- Carlo Chatrian

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Hard Times and the Charles Bronson Exhibit April 1st at Schlafly Bottleworks

17 March 2015 7:32 PM, PDT | WeAreMovieGeeks.com | See recent WeAreMovieGeeks.com news »

“I suppose you’ve been down the long, hard road?”

“Who hasn’t?”

You never know what’s brewing at Webster University’s Strange Brew cult film series. It’s always the first Wednesday evening of every month, and they always come up with some cult classic to show while enjoying some good food and great suds. The fun happens at Schlafly Bottleworks Restaurant and Bar in Maplewood (7260 Southwest Ave.- at Manchester – Maplewood, Mo 63143).

This month, they’re brewing up some Bronson! Hard Times screens at Schlafly Bottleworks Wednesday, April 1st as part of Webster University’s ‘Strange Brew’ Film Series. The ‘Charles Bronson Exhibit’, a collection of movie paper, figures, models kits, toys, and other odd memorabilia will be on display that night at Schlafly.

No one could touch Charles Bronson in terms of global popularity throughout the 1970’s and Hard Times (1975) was his best film from that decade (my favorite for cinema, »

- Tom Stockman

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20 Most Outrageously Violent Movies Since 2000

4 March 2015 1:14 AM, PST | Obsessed with Film | See recent Obsessed with Film news »

Showbox

Ever since the early days of cinema and the 1903 short film The Great Train Robbery, filmmakers have had a fascination with violence. As production codes and the surrounding censorship relaxed over the passing decades, more movies began to emerge which pushed the boundaries of on-screen violence.

Throughout the twentieth century movies have unleashed all manner of carnage on the silver screen: from the slow motion shoot outs of Sam Peckinpah’s The Wild Bunch and Arthur Penn’s Bonnie And Clyde through to the horror excesses of the 1970s and onwards – when the term “video nasties” emerged as a perfect summary of an era of gory cinematic oneupmanship – violence at the movies went from one extreme to the next.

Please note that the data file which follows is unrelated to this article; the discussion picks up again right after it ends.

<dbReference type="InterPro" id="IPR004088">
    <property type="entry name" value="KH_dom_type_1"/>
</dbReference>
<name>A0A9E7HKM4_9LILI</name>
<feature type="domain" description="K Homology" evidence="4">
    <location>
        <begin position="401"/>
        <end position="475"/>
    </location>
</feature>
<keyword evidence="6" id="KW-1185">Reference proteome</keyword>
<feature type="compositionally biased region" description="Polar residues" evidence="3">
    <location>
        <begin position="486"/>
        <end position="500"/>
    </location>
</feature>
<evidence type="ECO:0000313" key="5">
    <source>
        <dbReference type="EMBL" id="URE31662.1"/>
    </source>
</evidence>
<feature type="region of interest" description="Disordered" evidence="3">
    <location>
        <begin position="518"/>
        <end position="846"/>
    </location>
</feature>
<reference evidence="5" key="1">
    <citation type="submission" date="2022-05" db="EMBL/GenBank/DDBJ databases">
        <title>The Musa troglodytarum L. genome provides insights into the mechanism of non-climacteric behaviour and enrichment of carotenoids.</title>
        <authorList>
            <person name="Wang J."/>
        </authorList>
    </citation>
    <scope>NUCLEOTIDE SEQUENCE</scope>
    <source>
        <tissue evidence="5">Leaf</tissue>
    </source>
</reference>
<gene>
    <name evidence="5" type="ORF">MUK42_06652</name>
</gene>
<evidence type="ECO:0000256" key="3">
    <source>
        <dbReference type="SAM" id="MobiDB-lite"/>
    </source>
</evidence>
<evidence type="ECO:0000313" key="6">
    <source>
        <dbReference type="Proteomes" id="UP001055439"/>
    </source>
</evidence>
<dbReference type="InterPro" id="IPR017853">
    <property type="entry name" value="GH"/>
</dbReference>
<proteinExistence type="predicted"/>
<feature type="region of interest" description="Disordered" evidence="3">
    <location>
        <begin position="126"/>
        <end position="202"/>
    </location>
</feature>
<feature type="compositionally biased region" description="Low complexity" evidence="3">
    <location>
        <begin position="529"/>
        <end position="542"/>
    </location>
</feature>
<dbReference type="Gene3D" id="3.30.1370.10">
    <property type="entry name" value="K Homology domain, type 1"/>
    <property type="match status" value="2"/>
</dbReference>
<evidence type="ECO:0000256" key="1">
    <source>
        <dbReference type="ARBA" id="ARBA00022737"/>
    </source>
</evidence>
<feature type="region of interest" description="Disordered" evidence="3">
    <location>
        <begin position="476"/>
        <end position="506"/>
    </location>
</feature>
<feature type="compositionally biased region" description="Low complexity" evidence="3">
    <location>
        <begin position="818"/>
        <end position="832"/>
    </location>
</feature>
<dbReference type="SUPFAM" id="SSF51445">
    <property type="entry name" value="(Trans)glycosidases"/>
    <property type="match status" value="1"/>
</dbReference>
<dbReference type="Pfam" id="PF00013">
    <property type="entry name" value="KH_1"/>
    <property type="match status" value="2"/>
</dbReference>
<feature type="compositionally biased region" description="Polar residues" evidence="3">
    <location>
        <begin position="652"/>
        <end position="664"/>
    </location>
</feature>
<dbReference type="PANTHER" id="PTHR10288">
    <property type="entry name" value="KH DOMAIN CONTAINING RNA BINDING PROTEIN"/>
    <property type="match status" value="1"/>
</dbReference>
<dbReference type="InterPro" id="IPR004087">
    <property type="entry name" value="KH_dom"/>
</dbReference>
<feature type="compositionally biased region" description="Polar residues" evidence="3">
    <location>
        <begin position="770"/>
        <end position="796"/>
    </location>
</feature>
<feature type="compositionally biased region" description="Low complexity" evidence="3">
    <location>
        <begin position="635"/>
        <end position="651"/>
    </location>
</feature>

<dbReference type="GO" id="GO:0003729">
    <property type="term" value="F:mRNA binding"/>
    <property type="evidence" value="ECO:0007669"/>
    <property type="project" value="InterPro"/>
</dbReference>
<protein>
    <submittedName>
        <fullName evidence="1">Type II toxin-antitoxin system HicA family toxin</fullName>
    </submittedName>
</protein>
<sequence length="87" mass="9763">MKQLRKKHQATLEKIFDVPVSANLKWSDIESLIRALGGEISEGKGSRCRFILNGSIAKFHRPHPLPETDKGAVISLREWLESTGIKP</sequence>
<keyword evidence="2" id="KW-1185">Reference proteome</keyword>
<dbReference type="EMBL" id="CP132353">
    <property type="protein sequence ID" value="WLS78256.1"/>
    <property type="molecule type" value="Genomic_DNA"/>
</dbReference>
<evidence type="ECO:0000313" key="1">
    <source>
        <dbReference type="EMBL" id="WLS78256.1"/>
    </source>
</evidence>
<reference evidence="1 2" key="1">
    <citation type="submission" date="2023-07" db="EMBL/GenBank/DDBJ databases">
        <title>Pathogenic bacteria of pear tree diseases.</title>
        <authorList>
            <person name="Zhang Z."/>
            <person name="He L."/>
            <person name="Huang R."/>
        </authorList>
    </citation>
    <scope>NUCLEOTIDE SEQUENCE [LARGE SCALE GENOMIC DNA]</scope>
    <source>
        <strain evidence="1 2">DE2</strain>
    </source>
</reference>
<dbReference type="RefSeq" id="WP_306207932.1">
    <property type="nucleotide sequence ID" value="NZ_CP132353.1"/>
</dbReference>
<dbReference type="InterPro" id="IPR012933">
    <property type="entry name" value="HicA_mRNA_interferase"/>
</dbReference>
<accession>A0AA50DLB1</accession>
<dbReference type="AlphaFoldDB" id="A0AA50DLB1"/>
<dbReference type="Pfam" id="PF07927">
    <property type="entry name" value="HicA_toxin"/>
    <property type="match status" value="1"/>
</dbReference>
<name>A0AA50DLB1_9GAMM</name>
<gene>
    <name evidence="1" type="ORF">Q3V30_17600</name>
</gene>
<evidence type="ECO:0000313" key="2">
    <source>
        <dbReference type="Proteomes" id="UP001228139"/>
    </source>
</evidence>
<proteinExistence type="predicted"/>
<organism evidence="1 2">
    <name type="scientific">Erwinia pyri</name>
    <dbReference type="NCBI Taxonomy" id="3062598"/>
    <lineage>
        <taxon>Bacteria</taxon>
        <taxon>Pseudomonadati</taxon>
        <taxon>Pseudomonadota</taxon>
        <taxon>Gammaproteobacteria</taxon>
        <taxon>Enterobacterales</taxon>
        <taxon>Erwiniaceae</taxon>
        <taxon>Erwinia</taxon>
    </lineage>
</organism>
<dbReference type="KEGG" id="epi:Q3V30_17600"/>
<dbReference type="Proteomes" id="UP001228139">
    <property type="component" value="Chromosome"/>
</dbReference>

The turn of the twenty-first century certainly hasn’t seen an about turn either in the lengths filmmakers will go to shock or the desire for such thrills from movie lovers – indeed, »

- Andrew Dilks

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"American Sniper": 'The Good, The Bad and The Ugly'

22 February 2015 9:25 AM, PST | SneakPeek | See recent SneakPeek news »

From "The Good The Bad and The Ugly.Ca, Sneak Peek 'the good, the bad and the ugly' in director Clint Eastwood's "American Sniper" starring Bradley Cooper and Sienna Miller:

Michael Stevens For 'The Good':

"In this pulse-pounding action feature, actor Bradley Cooper, eerily inhabits the role of patriotic Navy Seal 'Chris Kyle', with a steely determination in his eyes that gives way to a Wtf expression whenever he pauses to think about what his dangerous job entails...

"...embodying his father's flashback wish for him to be a protective 'sheepdog', rather than a predator wolf preying on the weak, or an innocent sheep waiting to be led to slaughter.

"Director Eastwood deftly drops the viewer into the heart of darkness on several tours of duty with Kyle, as we share his moral responsibilities in the use of deadly force and power, plus the struggles veteran soldiers »

- Michael Stevens

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The Noteworthy: On Sundance, Carpenter Speaks, Peckinpah in Locarno

4 February 2015 3:13 AM, PST | MUBI | See recent MUBI news »

Plenty of coverage has come out of the Sundance Film Festival, which wrapped up last week and among our highlights is Wesley Morris's 5-part Sundance Diary for Grantland (Part 1, 2, 3, 4, 5). Another Sundance favorite is Manohla Dargis's festival report for The New York Times: 

"Every January at the Sundance Film Festival, a movie or two will pop, exciting a cinematic congregation that descends on this resort town praying for the next big thing and at times finding it. Last year the festival got the party started with “Whiplash,” one of its opening selections, and then sent attendees into raptures with “Boyhood.” No single title has dominated this year’s event, yet after a slow start that had some writing off the event before it really got going, good and great movies — from coming-of-age tales like The Diary of a Teenage Girl and Me and Earl and the Dying Girl to documentaries »

- Notebook

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Locarno to Pay Tribute to Sam Peckinpah With Complete Retro

28 January 2015 8:39 AM, PST | Variety - Film News | See recent Variety - Film News news »